Adventures of Robin Hood, The (1938)

Rated: Unrated (Exclusive unrated DVD version available)
Length: 102 minutes
Grade: AAAA=A
Budget: $1.9 million
Box Office: $1.5 million

Written by: Norman Reilly Raine (Captain Kidd, Tugboat Annie) and Seton I. Miller (Sea Hawk, Dawn Patrol, G Men, Charlie Chan’s Courage)
Directed by: Michael Curtiz (We’re No Angels, White Christmas, The Egyptian, The Jazz Singer, Casablanca, Yankee Doodle Dandy, The Sea Wolf, The Sea Hawk, Angels with Dirty Faces, Charge of the Light Brigade, Captain Blood) and William Keighley (Master of Ballantrae, Fighting 69th, Pince and the Pauper, G Men)
Starring: Errol Flynn, Olivia deHavilland
With: Basil Rathbone, Claude Rains, Alan Hale, and Ian Hunter

In this classic adaptation of the legends, Robin of Locksley stands up for the weak and oppressed Saxons under the tyrannical rule of Prince John, the simpering brother of King Richard the Lionheart, who is away fighting the Crusades.

Entertainment Value: A
As one of the more well known early Technicolor films, this all-time classic actually failed to make a profit at the box office but has long since recouped its investment in syndication and cultural significance. The script, the costumes, the action, and the acting are all brilliant. Something you’ll see only with classic films like this, Rotten Tomatoes has it at 100% fresh. (Even Casablanca is only 97%.) It’s funny, engaging, action-packed, substantial, beautiful, and just plain fun. Generations of kids have grown up returning dropped fake swords to their enemies in the middle of a fight because of this movie.

Superficial Content: A
Drugs/Alcohol A-, Sex/Nudity A+, Violence B+, Language A+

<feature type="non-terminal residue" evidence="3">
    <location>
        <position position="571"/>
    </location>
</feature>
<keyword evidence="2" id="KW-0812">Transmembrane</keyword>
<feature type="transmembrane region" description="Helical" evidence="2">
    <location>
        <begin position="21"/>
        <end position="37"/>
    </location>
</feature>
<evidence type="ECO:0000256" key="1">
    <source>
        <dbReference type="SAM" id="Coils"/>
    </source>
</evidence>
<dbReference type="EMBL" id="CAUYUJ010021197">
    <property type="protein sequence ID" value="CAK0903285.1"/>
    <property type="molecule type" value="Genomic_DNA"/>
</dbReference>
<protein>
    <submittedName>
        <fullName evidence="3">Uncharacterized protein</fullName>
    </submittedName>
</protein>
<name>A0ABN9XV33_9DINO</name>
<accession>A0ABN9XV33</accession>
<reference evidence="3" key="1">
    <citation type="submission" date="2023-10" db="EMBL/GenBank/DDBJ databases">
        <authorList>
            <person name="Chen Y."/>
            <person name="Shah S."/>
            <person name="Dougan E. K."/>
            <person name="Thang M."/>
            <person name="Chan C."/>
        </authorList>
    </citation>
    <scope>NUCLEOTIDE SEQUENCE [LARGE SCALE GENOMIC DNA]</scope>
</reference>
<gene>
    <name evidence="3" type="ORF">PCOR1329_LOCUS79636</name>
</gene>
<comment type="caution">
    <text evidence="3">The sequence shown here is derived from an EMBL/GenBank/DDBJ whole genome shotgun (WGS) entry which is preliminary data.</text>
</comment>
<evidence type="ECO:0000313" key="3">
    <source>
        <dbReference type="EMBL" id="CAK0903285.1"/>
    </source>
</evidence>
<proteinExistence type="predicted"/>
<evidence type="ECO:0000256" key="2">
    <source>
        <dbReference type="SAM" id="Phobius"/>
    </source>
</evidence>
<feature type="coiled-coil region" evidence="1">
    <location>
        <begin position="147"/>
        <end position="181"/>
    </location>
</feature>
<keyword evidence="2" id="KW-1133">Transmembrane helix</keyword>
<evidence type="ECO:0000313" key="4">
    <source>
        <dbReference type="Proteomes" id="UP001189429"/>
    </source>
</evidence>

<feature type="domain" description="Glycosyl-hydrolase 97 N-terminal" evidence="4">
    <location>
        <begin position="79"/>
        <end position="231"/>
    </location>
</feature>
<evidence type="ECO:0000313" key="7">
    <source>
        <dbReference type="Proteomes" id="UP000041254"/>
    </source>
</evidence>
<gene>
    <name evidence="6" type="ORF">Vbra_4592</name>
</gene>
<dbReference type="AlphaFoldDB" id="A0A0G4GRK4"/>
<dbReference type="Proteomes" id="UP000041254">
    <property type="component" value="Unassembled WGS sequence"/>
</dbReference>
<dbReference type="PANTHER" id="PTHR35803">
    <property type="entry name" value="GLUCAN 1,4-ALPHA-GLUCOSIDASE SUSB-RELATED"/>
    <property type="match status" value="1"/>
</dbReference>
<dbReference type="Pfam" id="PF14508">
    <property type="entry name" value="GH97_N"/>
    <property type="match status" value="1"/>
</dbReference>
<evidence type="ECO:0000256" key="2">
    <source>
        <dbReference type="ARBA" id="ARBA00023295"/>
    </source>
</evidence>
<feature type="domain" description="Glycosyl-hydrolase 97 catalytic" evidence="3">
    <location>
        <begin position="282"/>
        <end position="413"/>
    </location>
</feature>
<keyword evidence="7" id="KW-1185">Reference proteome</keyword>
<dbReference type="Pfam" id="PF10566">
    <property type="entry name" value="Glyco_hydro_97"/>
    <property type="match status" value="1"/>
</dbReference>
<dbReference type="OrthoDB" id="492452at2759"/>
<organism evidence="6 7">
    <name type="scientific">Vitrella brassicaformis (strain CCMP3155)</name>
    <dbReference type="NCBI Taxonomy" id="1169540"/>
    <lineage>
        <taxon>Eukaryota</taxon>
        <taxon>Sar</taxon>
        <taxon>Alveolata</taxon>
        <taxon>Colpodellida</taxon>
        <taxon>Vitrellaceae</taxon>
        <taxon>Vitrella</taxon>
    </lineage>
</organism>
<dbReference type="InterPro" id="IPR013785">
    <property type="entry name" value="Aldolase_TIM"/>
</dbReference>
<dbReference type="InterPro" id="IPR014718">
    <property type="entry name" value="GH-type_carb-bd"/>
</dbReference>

There’s occasional mead consumption, no sexuality at all, and not even a rough term, let alone any actual profanity. The only possible concern might be violence, with hangings, swordplay, men being killed (without blood), and action peril. Common Sense Media says PG-9, but I can’t think of a young boy who shouldn’t watch this. I’d say G.
Significant Content: A Men are supposed to be heroic protectors of women. Loyalty to the principles of charity comes before loyalty to a despotic usurper to the throne. Christian leaders should be helping people, not profiteering from them in complicity with corrupt governments. A true noble puts his own livelihood at risk by siding with the oppressed and being willing to speak truth to the powerful. Cunning will get you out of trouble, and a sense of irony and wit make you charming to everyone.

Artistic/Thought Value: A
Seriously? Of course it’s an A. Aside from all the fantastic lessons and the costumes, the movie, like Robin Hood himself, knows how to make a dramatic entrance and a graceful exit from the screen. Although the lessons are mostly obvious, my personal favorite is the shown-but-not-told contrast drawn between the corrupt Bishop of Black Canons and the more modest Friar Tuck.

Discussion Questions:
~Abuse of power is clearly one of the main themes of this movie. How many examples of power used badly and of the attitudes of those who do so can you identify in this film?